A Whale of a Cocktail Ingredient
You know how sometimes the most obvious joke is that last one you want to tell? I really wanted to avoid writing about ambergris in cocktails and punches—a current micro-trend in bartending—for this very reason. Ambergris is clotted whale cholesterol excreted by sperm whales. Despite the fact that we, as humans, eat just about every organ represented in nature—and so many substances from said organs—it really does sound, well, gross. And a few small quips about "excretions" and "sperm whales" can become a torrent of sophomoric humor in the wrong crowd. So why risk the snickers and sneers?
Ambergris has been used in food, perfumes, and punches, but it garnered early attention as a curative used by medieval physicians. Historian Paul Freedman writes that "Ambergris was considered the sovereign preventative drug against the plague." However, just like juniper brandy (gin), which was also considered a curative for the Black Death, it didn't work. And there were plenty of good uses apart from the intended one that led it to be a highly sought-after ingredient, but none more compelling than its pungent, sea-drenched, musky aroma, which can be described as nothing less than "umami" of the nose.
With the steam from the hot beverage, the aroma of the ambergris wafted, and even those who initially shunned an extra cut eventually added it.
I added a small, pea-like nugget of the substance to a hot Negus I served this New Year's Eve at the Columbia Room. I was initially spurred by pioneering ambergris user and drinks historian David Wondrich's latest tome of pre-cocktailian compounding, Punch: The Delights (and Dangers) of the Flowing Bowl, along with some cajoling from former cocktail blogger Damon Fodge. After adding the small amount directly shaved in the punch, I then offered guests an extra shave of ambergris on top of the Negus. The comparison to truffles is obvious, although pound for pound ambergris is more expensive. With the steam from the hot beverage, the aroma of the ambergris wafted, and even those who initially shunned an extra cut eventually added it after tasting their date's cup or sniffing a neighbor's. It really is a compelling smell and it's no wonder why it has been part of perfumery.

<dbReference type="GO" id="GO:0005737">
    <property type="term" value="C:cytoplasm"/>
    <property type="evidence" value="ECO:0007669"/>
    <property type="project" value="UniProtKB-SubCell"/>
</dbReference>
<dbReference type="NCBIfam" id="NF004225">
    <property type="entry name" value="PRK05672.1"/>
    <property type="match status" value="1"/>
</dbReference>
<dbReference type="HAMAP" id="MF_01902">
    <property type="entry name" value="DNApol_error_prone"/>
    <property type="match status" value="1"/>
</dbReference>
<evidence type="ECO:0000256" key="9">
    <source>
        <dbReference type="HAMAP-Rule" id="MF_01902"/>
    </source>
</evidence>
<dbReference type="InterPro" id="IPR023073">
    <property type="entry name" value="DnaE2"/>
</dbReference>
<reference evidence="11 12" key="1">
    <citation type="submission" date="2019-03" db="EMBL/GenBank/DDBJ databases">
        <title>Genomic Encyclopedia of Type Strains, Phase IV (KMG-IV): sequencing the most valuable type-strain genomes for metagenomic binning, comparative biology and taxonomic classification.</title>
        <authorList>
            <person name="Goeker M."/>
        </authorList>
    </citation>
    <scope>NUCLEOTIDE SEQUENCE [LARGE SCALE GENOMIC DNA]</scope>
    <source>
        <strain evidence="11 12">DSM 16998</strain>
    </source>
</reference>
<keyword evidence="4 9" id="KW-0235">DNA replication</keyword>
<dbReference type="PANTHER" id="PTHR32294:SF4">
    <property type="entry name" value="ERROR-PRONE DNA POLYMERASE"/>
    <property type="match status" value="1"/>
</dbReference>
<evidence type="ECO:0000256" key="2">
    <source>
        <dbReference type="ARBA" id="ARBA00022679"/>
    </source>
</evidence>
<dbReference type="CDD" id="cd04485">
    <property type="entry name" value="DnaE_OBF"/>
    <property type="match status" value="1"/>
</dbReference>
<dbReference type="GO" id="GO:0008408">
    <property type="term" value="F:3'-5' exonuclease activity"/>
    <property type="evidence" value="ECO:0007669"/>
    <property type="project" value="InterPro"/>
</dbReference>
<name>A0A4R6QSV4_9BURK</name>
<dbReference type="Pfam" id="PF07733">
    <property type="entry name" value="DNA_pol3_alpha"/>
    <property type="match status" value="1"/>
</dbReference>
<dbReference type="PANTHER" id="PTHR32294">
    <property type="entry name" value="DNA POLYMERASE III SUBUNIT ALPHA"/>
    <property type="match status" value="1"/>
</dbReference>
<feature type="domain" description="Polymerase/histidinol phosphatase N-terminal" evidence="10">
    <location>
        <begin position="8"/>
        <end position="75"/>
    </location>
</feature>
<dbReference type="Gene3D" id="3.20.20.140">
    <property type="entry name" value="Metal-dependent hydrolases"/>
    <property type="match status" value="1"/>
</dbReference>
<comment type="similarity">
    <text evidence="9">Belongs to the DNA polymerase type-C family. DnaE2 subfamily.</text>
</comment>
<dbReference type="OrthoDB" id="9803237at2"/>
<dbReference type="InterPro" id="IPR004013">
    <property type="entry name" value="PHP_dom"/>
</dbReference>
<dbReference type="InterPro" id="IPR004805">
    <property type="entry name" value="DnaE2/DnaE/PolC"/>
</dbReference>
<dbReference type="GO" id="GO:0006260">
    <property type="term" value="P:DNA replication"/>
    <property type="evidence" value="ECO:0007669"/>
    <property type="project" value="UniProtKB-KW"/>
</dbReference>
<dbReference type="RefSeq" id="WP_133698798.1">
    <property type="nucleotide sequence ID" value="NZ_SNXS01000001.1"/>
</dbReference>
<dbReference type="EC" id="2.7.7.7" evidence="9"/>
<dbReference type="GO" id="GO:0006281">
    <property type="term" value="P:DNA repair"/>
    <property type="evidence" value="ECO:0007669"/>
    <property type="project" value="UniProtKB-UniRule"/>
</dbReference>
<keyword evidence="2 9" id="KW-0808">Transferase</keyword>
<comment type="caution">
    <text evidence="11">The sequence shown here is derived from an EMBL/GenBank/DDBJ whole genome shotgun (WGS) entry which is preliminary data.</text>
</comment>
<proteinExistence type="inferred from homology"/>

Now before you call the Sea Sheppard on my bar, please consider that no whales are killed in the making of ambergis. As Wondrich writes, "Ambergris is... secreted in large lumps that float around until they wash ashore." In other words, it's beached sans whale. Once ashore, some lucky beachcomber finds the sea nugget—lucky, because ambergris costs a small fortune. This, of course, also makes the supply somewhat uncertain. You can get it by ordering it from New Zealand. Here is the recipe I used for an Excellent Negus from William Terrington's Cooling Cups and Dainty Drinks:
Recipe: Excellent Negus
• 1 bottle Port (tawny or vintage for best results)
• 2 ½ pints distilled water
• juice of 1 lemon (I used Meyer lemons, and it was a good call)
• 1 lemon peel rubbed off on caster sugar
• grated nutmeg and sugar to taste
• shave pea-sized chunk of ambergris or create a tincture of ambergris for extended use and easier storage (recipe below)
Mix ingredients. Serve warm.
Recipe: Tincture of Ambergris
Grate 5 grams of Ambergris (please keep in mind that this is approximately $125 worth of ambergris and you can make it weaker if you want). Add to 1 cup overproof spirit (more than 50 percent alcohol by volume). Put the ingredients in a secure jar and seal tightly.
Store the jar out in the open (in a window sill, warm and exposed to light is ideal) for one month. Agitate daily. Decant the clear portion and filter if necessary.